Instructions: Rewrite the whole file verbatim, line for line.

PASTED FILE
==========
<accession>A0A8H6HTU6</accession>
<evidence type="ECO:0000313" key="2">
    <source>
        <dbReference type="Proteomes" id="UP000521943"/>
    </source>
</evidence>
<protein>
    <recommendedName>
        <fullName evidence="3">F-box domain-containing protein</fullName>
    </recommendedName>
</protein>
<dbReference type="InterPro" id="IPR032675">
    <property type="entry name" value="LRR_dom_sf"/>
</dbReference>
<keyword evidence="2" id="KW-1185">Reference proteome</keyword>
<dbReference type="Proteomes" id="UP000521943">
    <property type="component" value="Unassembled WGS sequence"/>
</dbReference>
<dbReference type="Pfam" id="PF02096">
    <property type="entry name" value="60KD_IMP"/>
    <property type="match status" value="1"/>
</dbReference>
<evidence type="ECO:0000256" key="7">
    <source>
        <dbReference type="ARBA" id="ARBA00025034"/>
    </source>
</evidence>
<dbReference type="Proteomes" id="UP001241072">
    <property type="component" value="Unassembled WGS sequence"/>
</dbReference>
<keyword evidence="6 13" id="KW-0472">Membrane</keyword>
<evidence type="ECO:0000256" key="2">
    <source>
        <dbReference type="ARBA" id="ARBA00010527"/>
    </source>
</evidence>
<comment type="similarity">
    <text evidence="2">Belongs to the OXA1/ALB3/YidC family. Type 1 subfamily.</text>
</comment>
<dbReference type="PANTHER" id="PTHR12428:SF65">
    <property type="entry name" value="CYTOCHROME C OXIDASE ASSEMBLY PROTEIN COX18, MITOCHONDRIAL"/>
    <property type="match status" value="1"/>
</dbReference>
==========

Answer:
<accession>A0A8H6HTU6</accession>
<evidence type="ECO:0000313" key="2">
    <source>
        <dbReference type="Proteomes" id="UP000521943"/>
    </source>
</evidence>
<protein>
    <recommendedName>
        <fullName evidence="3">F-box domain-containing protein</fullName>
    </recommendedName>
</protein>
<dbReference type="InterPro" id="IPR032675">
    <property type="entry name" value="LRR_dom_sf"/>
</dbReference>
<keyword evidence="2" id="KW-1185">Reference proteome</keyword>
<dbReference type="Proteomes" id="UP000521943">
    <property type="component" value="Unassembled WGS sequence"/>
</dbReference>
<dbReference type="Pfam" id="PF02096">
    <property type="entry name" value="60KD_IMP"/>
    <property type="match status" value="1"/>
</dbReference>
<evidence type="ECO:0000256" key="7">
    <source>
        <dbReference type="ARBA" id="ARBA00025034"/>
    </source>
</evidence>
<dbReference type="Proteomes" id="UP001241072">
    <property type="component" value="Unassembled WGS sequence"/>
</dbReference>
<keyword evidence="6 13" id="KW-0472">Membrane</keyword>
<evidence type="ECO:0000256" key="2">
    <source>
        <dbReference type="ARBA" id="ARBA00010527"/>
    </source>
</evidence>
<comment type="similarity">
    <text evidence="2">Belongs to the OXA1/ALB3/YidC family. Type 1 subfamily.</text>
</comment>
<dbReference type="PANTHER" id="PTHR12428:SF65">
    <property type="entry name" value="CYTOCHROME C OXIDASE ASSEMBLY PROTEIN COX18, MITOCHONDRIAL"/>
    <property type="match status" value="1"/>
</dbReference>